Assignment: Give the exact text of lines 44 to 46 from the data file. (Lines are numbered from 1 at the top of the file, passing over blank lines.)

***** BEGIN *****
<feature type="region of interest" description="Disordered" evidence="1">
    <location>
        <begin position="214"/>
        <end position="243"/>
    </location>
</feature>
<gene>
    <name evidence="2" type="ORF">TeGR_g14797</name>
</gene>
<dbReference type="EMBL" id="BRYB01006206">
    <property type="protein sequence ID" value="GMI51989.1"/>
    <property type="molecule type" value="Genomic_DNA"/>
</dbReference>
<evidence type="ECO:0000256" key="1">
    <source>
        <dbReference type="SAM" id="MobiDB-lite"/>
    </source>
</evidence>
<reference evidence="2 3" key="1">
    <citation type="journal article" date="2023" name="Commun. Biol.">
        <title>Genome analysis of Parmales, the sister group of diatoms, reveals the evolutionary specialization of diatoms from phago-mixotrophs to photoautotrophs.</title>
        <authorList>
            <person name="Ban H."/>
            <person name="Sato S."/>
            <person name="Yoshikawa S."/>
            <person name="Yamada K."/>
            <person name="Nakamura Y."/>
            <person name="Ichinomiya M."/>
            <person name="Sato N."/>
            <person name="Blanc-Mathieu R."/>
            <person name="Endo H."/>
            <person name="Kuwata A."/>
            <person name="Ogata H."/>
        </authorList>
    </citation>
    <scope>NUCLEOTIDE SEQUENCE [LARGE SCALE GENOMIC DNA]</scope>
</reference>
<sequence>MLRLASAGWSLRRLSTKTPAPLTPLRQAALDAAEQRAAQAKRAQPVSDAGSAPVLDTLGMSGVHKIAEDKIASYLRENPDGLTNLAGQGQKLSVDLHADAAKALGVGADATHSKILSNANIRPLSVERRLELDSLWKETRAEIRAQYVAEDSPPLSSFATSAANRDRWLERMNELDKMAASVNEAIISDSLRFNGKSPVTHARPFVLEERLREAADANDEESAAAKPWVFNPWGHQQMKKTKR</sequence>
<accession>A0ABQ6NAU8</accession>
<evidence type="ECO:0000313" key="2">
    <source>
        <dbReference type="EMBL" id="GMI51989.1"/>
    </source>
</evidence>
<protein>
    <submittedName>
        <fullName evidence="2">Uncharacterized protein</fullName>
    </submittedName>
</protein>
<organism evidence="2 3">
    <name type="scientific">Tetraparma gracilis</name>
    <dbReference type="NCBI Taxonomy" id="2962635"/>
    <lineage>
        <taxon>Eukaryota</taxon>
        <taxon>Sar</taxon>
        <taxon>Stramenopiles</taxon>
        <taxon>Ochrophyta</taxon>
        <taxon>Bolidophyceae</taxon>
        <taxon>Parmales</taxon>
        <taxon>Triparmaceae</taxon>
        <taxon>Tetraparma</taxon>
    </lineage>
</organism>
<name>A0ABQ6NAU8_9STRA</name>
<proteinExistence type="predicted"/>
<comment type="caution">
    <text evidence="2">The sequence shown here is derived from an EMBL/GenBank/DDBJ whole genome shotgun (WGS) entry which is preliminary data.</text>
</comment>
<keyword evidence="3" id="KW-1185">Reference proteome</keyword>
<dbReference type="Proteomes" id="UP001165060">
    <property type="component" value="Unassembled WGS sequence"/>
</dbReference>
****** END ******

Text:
</evidence>
<protein>
    <submittedName>